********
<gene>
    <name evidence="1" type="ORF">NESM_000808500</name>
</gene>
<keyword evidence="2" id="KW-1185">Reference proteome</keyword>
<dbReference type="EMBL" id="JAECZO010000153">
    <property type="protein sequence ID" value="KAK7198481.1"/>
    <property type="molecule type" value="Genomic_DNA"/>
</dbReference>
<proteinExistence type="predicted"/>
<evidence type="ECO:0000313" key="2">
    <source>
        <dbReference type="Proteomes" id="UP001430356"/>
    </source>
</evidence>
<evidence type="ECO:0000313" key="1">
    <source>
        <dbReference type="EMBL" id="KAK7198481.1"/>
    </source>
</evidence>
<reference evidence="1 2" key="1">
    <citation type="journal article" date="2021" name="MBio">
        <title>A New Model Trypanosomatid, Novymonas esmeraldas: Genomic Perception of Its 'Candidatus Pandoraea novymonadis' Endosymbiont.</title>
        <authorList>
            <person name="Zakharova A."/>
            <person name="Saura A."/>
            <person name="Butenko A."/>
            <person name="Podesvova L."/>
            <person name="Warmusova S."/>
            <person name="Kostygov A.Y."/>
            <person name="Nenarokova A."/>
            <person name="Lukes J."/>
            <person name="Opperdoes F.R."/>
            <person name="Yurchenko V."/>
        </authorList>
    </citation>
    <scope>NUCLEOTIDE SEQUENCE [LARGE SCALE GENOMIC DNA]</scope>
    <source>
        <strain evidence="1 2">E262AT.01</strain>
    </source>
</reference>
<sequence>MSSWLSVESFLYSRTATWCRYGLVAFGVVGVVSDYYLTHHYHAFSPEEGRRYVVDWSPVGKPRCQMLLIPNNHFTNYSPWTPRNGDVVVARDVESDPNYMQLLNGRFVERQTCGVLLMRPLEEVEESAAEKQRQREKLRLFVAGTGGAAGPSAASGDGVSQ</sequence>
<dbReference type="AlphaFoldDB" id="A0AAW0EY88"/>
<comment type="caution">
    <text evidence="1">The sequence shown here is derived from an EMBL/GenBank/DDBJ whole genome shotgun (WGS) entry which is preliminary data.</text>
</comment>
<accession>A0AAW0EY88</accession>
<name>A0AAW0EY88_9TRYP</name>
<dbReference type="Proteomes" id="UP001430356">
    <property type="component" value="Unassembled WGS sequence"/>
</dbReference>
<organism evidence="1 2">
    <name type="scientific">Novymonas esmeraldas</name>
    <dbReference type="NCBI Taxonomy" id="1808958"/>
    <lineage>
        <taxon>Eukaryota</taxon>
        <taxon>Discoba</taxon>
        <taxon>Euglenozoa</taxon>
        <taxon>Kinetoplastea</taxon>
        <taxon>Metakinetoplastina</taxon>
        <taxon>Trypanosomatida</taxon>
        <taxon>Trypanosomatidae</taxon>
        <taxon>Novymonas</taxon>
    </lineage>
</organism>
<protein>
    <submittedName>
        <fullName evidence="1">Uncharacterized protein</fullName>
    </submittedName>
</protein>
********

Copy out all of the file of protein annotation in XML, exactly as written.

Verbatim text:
<gene>
    <name evidence="1" type="ORF">NESM_000808500</name>
</gene>
<keyword evidence="2" id="KW-1185">Reference proteome</keyword>
<dbReference type="EMBL" id="JAECZO010000153">
    <property type="protein sequence ID" value="KAK7198481.1"/>
    <property type="molecule type" value="Genomic_DNA"/>
</dbReference>
<proteinExistence type="predicted"/>
<evidence type="ECO:0000313" key="2">
    <source>
        <dbReference type="Proteomes" id="UP001430356"/>
    </source>
</evidence>
<evidence type="ECO:0000313" key="1">
    <source>
        <dbReference type="EMBL" id="KAK7198481.1"/>
    </source>
</evidence>
<reference evidence="1 2" key="1">
    <citation type="journal article" date="2021" name="MBio">
        <title>A New Model Trypanosomatid, Novymonas esmeraldas: Genomic Perception of Its 'Candidatus Pandoraea novymonadis' Endosymbiont.</title>
        <authorList>
            <person name="Zakharova A."/>
            <person name="Saura A."/>
            <person name="Butenko A."/>
            <person name="Podesvova L."/>
            <person name="Warmusova S."/>
            <person name="Kostygov A.Y."/>
            <person name="Nenarokova A."/>
            <person name="Lukes J."/>
            <person name="Opperdoes F.R."/>
            <person name="Yurchenko V."/>
        </authorList>
    </citation>
    <scope>NUCLEOTIDE SEQUENCE [LARGE SCALE GENOMIC DNA]</scope>
    <source>
        <strain evidence="1 2">E262AT.01</strain>
    </source>
</reference>
<sequence>MSSWLSVESFLYSRTATWCRYGLVAFGVVGVVSDYYLTHHYHAFSPEEGRRYVVDWSPVGKPRCQMLLIPNNHFTNYSPWTPRNGDVVVARDVESDPNYMQLLNGRFVERQTCGVLLMRPLEEVEESAAEKQRQREKLRLFVAGTGGAAGPSAASGDGVSQ</sequence>
<dbReference type="AlphaFoldDB" id="A0AAW0EY88"/>
<comment type="caution">
    <text evidence="1">The sequence shown here is derived from an EMBL/GenBank/DDBJ whole genome shotgun (WGS) entry which is preliminary data.</text>
</comment>
<accession>A0AAW0EY88</accession>
<name>A0AAW0EY88_9TRYP</name>
<dbReference type="Proteomes" id="UP001430356">
    <property type="component" value="Unassembled WGS sequence"/>
</dbReference>
<organism evidence="1 2">
    <name type="scientific">Novymonas esmeraldas</name>
    <dbReference type="NCBI Taxonomy" id="1808958"/>
    <lineage>
        <taxon>Eukaryota</taxon>
        <taxon>Discoba</taxon>
        <taxon>Euglenozoa</taxon>
        <taxon>Kinetoplastea</taxon>
        <taxon>Metakinetoplastina</taxon>
        <taxon>Trypanosomatida</taxon>
        <taxon>Trypanosomatidae</taxon>
        <taxon>Novymonas</taxon>
    </lineage>
</organism>
<protein>
    <submittedName>
        <fullName evidence="1">Uncharacterized protein</fullName>
    </submittedName>
</protein>